This is part of an ongoing Washington Informer series about the Women’s Suffrage Movement and an initiative that includes Informer Publisher Denise Rolark Barnes that will use the lens of history, the fabric of art and culture and the venue of the public square to shine a light into dark places, equipping all with a compass to chart the way forward. The initiative lives in the institutional home of the Washington Informer Charities.
At 2 years old, Matilda McCrear was kidnapped in 1860 by slave traders in West Africa. Along with her parents and three siblings, Matilda was forced to make the long and dangerous trip across the Atlantic Ocean on the bottom of a slave ship.
Matilda and her family were transported on the Clotilda, the last ship to carry enslaved Africans to America. The boat docked in Mobile, Alabama, in July 1860, and Matilda was purchased by Memorable Walker Creagh, an Alabama slave owner.
Hannah Durkin, a researcher at Newcastle University in England, has discovered that Matilda, who died in 1940 at the age of 81 or 82, was the last African-born slave to die.
Post-slavery, Matilda became a staunch women’s and human rights advocate including pushing for women’s suffrage, historians noted.
Remarkably, Matilda’s grandson only recently learned about his family’s history based on Durkin’s research and the online journal Slavery and Abolition.
“I had no idea she’d been on the Clotilda,” Johnny Crear, Matilda’s 83-year-old grandson, said in a news release. “It came as a real surprise. Her story gives me mixed emotions because if she hadn’t been brought here, I wouldn’t be here. But it’s hard to read about what she experienced.”
Matilda’s family was split up immediately when two of her brothers were left in West Africa. She would never know what happened to them, according to Durkin. On arrival in America, Matilda was bought by Creagh along with her 10-year-old sister Sallie and her mother, Gracie.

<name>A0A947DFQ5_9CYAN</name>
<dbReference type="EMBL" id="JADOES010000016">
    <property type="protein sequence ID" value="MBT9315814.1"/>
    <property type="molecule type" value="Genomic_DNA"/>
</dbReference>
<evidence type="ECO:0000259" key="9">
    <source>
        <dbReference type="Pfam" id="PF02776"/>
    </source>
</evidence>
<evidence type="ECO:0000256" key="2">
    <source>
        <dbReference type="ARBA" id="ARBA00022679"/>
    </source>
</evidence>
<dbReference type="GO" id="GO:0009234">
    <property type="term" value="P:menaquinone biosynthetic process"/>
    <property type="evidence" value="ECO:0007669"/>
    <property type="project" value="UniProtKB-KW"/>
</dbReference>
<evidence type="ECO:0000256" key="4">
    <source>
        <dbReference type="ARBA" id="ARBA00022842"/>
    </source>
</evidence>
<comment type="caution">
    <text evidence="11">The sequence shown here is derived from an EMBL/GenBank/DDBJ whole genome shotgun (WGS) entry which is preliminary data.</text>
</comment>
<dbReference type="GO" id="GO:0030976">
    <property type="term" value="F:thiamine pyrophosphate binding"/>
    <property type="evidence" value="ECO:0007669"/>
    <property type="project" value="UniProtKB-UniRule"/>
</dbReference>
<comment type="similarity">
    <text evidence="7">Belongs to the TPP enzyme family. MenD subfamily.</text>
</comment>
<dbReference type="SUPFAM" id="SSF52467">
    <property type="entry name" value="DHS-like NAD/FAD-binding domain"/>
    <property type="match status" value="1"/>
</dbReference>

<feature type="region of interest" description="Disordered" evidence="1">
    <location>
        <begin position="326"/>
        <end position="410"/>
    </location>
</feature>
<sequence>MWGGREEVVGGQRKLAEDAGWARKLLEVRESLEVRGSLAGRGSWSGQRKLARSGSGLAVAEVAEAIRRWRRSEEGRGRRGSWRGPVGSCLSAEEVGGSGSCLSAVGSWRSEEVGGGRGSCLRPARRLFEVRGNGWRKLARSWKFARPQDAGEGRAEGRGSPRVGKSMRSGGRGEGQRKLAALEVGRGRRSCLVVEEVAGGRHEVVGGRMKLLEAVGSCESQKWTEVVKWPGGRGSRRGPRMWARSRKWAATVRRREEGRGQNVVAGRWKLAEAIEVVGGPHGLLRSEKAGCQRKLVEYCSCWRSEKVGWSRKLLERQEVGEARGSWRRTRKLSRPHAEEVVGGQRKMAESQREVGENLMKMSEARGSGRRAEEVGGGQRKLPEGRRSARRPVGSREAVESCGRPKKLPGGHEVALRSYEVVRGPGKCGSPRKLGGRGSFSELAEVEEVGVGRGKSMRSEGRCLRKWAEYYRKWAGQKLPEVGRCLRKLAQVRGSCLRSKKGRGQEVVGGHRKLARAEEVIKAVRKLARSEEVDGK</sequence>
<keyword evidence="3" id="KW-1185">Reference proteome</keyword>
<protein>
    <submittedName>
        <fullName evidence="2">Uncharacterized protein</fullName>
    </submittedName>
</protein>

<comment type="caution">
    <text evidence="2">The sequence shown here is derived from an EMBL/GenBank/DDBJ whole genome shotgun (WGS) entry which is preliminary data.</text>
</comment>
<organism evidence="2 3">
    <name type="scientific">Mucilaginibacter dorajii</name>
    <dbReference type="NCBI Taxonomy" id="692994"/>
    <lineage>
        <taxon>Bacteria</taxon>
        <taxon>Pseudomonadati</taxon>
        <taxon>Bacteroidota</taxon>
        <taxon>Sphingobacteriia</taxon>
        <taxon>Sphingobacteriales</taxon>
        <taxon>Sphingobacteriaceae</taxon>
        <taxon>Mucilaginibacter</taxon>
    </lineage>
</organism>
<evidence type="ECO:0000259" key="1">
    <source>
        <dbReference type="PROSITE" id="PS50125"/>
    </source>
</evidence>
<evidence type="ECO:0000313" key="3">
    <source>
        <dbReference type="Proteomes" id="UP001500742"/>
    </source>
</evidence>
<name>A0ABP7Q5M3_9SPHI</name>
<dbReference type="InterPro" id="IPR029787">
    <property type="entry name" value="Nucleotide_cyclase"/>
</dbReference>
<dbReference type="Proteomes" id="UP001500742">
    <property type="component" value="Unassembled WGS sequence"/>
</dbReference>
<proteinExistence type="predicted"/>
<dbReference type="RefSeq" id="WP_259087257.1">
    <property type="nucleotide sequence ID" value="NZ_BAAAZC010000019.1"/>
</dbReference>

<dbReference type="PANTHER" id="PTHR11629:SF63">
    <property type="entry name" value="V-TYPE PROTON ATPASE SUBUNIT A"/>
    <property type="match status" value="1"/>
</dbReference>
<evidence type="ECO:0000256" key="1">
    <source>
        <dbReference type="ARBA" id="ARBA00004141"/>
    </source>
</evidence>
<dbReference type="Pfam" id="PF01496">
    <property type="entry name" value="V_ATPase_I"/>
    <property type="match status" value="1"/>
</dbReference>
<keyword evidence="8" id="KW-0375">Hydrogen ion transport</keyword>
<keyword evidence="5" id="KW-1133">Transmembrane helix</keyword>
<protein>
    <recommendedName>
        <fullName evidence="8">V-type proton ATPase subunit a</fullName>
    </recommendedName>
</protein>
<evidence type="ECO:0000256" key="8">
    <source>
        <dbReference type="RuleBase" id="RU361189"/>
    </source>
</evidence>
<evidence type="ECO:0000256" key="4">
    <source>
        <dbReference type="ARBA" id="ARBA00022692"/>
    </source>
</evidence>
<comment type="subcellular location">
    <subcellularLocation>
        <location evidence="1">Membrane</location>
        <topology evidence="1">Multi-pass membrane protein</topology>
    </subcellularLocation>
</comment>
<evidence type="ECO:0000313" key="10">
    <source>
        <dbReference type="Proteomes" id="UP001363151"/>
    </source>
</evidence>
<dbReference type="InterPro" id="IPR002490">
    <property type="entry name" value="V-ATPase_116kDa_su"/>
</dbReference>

Gracie was forcibly paired with Guy, another Clotilda survivor, while her two oldest daughters were bought by another slave owner and never seen again.
“In some ways, Matilda was more fortunate than the vast majority of Middle Passage survivors,” Durkin said. “She got to stay with her mother and one of her sisters, and because she was only two when she was taken from Africa, Matilda was still very young when emancipated.
“But make no mistake, her life was incredibly hard,” she said. “The story of Matilda and her family highlights the horrors of slavery, the abuses of the U.S. South’s sharecropping system, the injustices of segregation, and the suffering of black farmers during the Great Depression.”
Matilda’s story came to light when Durkin, a lecturer in literature and film in the School of English Literature, Language and Linguistics, found an interview with her in the Selma Times-Journal.
“Matilda’s story is particularly remarkable because she resisted what was expected of a black woman in the US South in the years after emancipation,” Durkin noted in the news release.
She didn’t get married. Instead, she had a decades-long common-law marriage with a white German-born man, with whom she had 14 children.
Even though she left West Africa when she was a toddler, she appears throughout her life to have worn her hair in a traditional Yoruba style, a style presumably taught to her by her mother.
She also changed her surname from Creagh — her former enslaver’s spelling — to McCrear.
“One of her most striking acts of resistance came when she was in her 70s, and this is what led to her being interviewed by the Selma Times-Journal,” Durkin said.
Matilda was interviewed by journalist Octavia Wynn for the newspaper because she had made the 15-mile journey from her home to Dallas County Courthouse in Selma to claim compensation as a survivor of the Clotilda.
At the time, Cudjo “Kossola” Lewis was widely considered to be the last survivor of the Clotilda and had received financial assistance as a result.
Matilda and another elderly woman named Redoshi embarked on a 300-mile round trip from their homes in rural Dallas County to Africatown, near Mobile, Alabama, in December 1931 to visit Lewis, who upon their arrival acknowledged them as fellow Clotilda survivors.
“However, when Matilda took their claim for compensation to Selma, it was dismissed, and she left empty-handed,” Durkin noted.